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Living a Charmed Life

Your Guide to Finding Magic in Every Moment of Every Day

Living a Charmed Life by Victoria Moran
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Living a Charmed Life is real, inspiring, uplifting, and guaranteed to lift your spirits and inspire your life—no matter what is going on!”
— Christiane Northrup, MD, author of Women's Bodies, Women's Wisdom

“Victoria Moran’s words of wisdom, inspiration and magic are a soothing balm for anyone who is sad, dissatisfied or simply in need of upliftment.”
— Arielle Ford, author of The Soulmate Secret

The international bestseller Creating A Charmed Life introduced Victoria Moran’s effervescent vision. Now, Living a Charmed Life shows how to put it into action. Brimming with joyful and inspiring lessons, Moran reveals how you can custom-craft your best life—starting today!

HarperCollins; June 2009
272 pages; ISBN 9780061868757
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Title: Living a Charmed Life
Author: Victoria Moran

Chapter One

Know that you are worthy

Nothing you have done, nothing that was done to you, and nothing anyone else has ever said to you or believed about you erases the inalienable truth that you are one delectable creation.

Most of us waste a lot of time distrusting ourselves and discounting ourselves. As hard as we work to instill confidence in our children, it can be difficult to maintain healthy self-esteem ourselves. We might feel very competent about certain talents and aptitudes; we could even feel smug and superior in some aspects of life. Despite intermittent bravado, however, underneath there is often the shadow thought "If they only knew the truth, they'd be disappointed."

It's up to you to know the truth, the real truth about yourself. That is: you are an expression of the beneficence that brought you forth. Of course you have more to learn as you go along, and you've done things in the past that you wish you hadn't. A valid definition of human being might be: "intelligent biped who has more to learn and who has done things he/she wishes that he/she hadn't." This is who you are in your current model—that is, Homo sapiens living on earth. You're no more unworthy because of that fact than a bicycle is unworthy because it isn't a spaceship.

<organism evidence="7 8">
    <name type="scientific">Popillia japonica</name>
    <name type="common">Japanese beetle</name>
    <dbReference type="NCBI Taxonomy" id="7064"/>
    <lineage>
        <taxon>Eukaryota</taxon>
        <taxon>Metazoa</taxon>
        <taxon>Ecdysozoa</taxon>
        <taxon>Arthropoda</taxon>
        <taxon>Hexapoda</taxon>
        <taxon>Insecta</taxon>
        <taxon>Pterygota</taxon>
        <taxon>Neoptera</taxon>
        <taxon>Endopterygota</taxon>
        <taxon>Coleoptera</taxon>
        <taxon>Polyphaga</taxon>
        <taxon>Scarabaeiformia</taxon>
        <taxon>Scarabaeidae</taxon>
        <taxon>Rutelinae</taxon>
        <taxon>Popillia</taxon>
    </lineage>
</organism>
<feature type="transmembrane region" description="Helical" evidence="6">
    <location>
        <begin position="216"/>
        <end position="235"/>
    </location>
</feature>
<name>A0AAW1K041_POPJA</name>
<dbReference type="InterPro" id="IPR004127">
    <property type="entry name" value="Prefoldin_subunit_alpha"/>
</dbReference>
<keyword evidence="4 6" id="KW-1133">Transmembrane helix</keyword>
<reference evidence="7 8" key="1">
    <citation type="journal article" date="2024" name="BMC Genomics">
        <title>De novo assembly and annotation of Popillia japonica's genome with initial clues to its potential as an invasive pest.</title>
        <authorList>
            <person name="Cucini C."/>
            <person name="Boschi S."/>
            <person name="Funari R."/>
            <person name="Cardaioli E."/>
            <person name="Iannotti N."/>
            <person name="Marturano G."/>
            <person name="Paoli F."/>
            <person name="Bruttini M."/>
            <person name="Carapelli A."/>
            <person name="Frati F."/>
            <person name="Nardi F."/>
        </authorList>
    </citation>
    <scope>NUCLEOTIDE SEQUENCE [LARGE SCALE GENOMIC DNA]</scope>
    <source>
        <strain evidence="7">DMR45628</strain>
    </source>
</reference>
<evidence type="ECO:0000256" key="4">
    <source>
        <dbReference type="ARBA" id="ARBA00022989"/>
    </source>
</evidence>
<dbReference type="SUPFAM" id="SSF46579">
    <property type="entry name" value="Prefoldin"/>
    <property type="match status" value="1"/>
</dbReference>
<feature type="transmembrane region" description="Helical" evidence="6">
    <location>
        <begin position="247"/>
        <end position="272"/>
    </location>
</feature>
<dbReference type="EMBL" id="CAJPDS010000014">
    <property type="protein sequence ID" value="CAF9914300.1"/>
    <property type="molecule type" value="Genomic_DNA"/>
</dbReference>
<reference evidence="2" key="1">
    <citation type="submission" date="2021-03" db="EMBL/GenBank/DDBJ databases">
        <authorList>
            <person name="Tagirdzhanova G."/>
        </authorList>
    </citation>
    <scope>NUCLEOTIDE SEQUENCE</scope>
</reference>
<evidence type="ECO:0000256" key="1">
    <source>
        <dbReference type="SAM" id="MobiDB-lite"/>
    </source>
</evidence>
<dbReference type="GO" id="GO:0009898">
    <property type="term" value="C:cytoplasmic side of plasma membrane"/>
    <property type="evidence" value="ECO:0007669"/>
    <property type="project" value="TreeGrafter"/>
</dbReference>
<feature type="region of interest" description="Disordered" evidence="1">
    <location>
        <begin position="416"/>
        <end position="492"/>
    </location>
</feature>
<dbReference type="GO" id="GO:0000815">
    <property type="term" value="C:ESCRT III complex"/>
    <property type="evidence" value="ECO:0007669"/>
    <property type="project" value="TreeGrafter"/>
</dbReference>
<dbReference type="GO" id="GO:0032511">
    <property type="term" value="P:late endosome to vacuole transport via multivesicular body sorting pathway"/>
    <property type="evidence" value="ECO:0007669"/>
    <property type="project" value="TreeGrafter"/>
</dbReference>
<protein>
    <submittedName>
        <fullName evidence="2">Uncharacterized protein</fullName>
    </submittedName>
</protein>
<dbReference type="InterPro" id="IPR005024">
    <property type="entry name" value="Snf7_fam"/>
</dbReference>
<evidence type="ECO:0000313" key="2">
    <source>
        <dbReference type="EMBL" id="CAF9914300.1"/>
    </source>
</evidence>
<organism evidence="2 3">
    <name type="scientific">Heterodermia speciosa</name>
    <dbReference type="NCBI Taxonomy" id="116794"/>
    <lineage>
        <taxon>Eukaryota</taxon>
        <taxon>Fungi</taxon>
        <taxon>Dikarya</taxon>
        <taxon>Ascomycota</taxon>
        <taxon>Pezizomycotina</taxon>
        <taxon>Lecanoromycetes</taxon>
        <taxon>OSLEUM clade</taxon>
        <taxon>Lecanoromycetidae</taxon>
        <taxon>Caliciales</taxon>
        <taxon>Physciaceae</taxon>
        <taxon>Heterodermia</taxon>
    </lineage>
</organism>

Personally, I thought I had the self-worth thing down pretty well. I mean, I've worked on myself for a long time, and as a certified life coach I help other ­people realize that they are fully worthy of getting to where they want to be. That's why what happened at Cafe Gratitude, a vegan restaurant in San Rafael, California, was such a big deal for me. The name of every item on the menu there—appetizers, entrées, desserts, drinks—is an affirmation. If you were ordering several courses, you'd say to the server when you gave your order: "I am grateful, I am joyful, I am brilliant, and I am beautiful." When she served each dish, instead of saying, "Your spinach salad," she would say, "You are grateful" (or "joyful" or "brilliant" or whatever it is).

I was there with my friend Julie, and because we were catching up for the first time in a ­couple of years, I didn't pay too much attention to what I ordered. When the young server brought me the dish, however, she said, "You are worthy." I was taken aback. ­People have told me a lot of nice things in my life, but this was the first time anyone ever looked me in the eye and said, "You are worthy."

It is embarrassing to tell you (after authoring ten self-help books) that my life was changed by one line from an abundantly pierced and tattooed twenty-three-year-old, but it was. When she said, "You are worthy," I had to get over confusing my human failings with my basic value. It seemed at the time that I had to either accept my worth once and for all, or send my quinoa and tofu back to the kitchen.

I hope that you can go to California and dine at Cafe Gratitude. Until then, serve yourself a generous portion of self-worth every day—and rename what's for dinner!

This is useful as a way to make up for what more than likely happened in your early life, even if you came from a loving home. The standard scenario goes like this: We debut as babies, perfect and full of ourselves, but over time even that expression—"full of yourself"—takes on a negative connotation. The surety of our divine heritage and limitless value, which we knew so well in our earliest years, erodes as we're told what not to touch and what not to say, or when we're even once given a label like "chubby" or "slow" or "troublemaker." Some of us had religious training that, well meaning though it may have been, focused so much on sin that some innermost part of ourselves never made it to redemption. In school we got grades, and many of us are still grading ourselves on every aspect of our being.

It is time to outgrow self-doubt. You are worthy. Nothing you have done, nothing that was done to you, and nothing anyone else has ever said to you or believed about you erases the inalienable truth that you are one delectable creation. Always were, always will be. You are worthy. Eat your tofu.

Lucky Charm

Choose a common action (like looking in a mirror or walking through a door), and every time you do it, remind yourself that you are worthy.